What are the career progression options available to an experienced programmer?
Most software engineers ask this question at some point in career. And the answer to this question is not one-dimensional. There are many aspects like number of years of technology experience, company management’s view on career progression, personality trait and qualifications.
One of the options available for an experienced programmer is to get in to Pre-Sales. As this can be a natural progression towards utilizing his existing skills along with a new dimension to explore the realms of how business is done. It will expose him to a new world of how the product/ technology is evaluated and embraced by the end users and what goes in to converting a prospect in to a customer.
What does a Pre-Sales Engineer do?
He drives the technical side of the sales. He works in concert with a Sales Person who is responsible for the overall sales success in a group of accounts.
However, there are few apprehensions which scare many from enthusiastically considering this option. And below are the contrasting views and skills that can be learnt or honed with the role:-
- I’ll lose my technical edge, my engineering skills will get rusty – How long can you remain a techie?
- Sales people are devious, I don’t want to be considered sly – Can you persuade people to consider alternatives?
- Sales are easy, I won’t learn anything of value – Sales is very critical and complex for organizations’ growth and also to increase customer’s trust in your brand.
- I’m used to a salary, this commission thing scares me – Every task has responsibility and accountability with higher risk vs reward equation.
- If I do sales I will have to lie – Can you foresee situations and project comparative study for consideration?
- I will have to give speeches – Can you articulate your thoughts to maintain the balance of the discussion?
- I’m not sure if there is a career path in sales – Sales people have more supremacy to stake claims for C level roles in the organization.
To be an effective Pre-Sale Engineer you need to master a number of key “Soft Skills” to compliment your engineering experience.
- Public speaking and presentation
- Q & A
- Competitive Analysis
- People skill
- Sales pitch
A Pre-Sales Engineer interacts with many disparate groups and helps create a fit between the product and the customer. He acts as a bridge between customer groups. He is the voice of the customer and acts as the eyes and ears for the company’s technical marketing and engineering departments. His feedback helps company to better understand the unique needs of the customers. Many highly technical products & services must be adapted to prospect’s particular need and environment. As an extension of engineering, Pre-Sales Engineer can modify and extend hardware and software to provide customers with as close to an ideal solution as possible.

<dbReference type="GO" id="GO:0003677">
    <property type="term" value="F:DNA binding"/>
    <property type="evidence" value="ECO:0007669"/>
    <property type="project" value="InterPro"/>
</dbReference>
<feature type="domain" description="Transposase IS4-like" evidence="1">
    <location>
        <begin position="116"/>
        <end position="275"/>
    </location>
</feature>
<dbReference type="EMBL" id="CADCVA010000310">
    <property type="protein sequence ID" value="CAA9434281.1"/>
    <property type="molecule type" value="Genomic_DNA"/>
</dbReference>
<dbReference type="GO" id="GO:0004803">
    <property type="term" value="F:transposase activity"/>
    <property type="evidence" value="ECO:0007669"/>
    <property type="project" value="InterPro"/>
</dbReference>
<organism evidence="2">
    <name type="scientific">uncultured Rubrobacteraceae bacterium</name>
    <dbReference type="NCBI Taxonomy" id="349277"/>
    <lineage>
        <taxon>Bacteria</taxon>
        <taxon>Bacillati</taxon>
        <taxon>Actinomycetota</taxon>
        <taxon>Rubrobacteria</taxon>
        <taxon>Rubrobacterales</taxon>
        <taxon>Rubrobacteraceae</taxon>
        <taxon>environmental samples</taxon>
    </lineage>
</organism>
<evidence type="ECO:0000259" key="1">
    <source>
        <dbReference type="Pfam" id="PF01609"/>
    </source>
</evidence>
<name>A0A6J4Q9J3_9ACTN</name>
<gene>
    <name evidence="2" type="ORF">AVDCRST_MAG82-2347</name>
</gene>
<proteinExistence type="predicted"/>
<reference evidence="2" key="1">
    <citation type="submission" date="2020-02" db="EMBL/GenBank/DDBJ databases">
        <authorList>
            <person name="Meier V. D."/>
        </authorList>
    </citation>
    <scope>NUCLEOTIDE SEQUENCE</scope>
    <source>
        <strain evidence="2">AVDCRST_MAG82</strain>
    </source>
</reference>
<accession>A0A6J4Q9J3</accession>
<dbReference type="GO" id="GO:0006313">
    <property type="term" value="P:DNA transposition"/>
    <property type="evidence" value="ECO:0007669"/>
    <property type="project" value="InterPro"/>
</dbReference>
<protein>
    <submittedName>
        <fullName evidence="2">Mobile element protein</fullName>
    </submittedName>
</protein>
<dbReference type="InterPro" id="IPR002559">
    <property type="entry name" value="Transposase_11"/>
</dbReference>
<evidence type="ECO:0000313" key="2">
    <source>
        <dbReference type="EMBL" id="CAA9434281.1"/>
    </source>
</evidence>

His success depends on how well he understands the core technology of the product and how it differentiates from the competition. This helps in product positioning. The product implementation details allow to extrapolate the capability of the product in specific situation and to make judgment about what is and is not possible with the underlying architecture.
Understanding technology behind competitors’ products and how your competitors’ products are implemented can allow him to creatively compare and contrast his solution. He can relate “what if” scenarios to support product superiority. Armed with this knowledge he can paint an accurate picture of real costs of “make versus buy”.
Communication is the cornerstone of a good relationship. To build a relationship with the prospect, he needs to spend time on both technical and general topics. If a prospect likes you, all things being equal, they will choose you and your product over competition.
The understanding of sales process helps in gauging how well a sale is progressing. And this can help in identifying the next steps required to move the sales forward.
To acquire “Soft Skills” with hands-on experience business education can be helpful. Sunstone Business School provides this opportunity to learn and hone the “Soft Skills” required for this kind of career progression with its PGPM program. This program is based on the “Problem Based Learning Approach” where you are given a problem to solve which helps in applying the principles being taught during the course.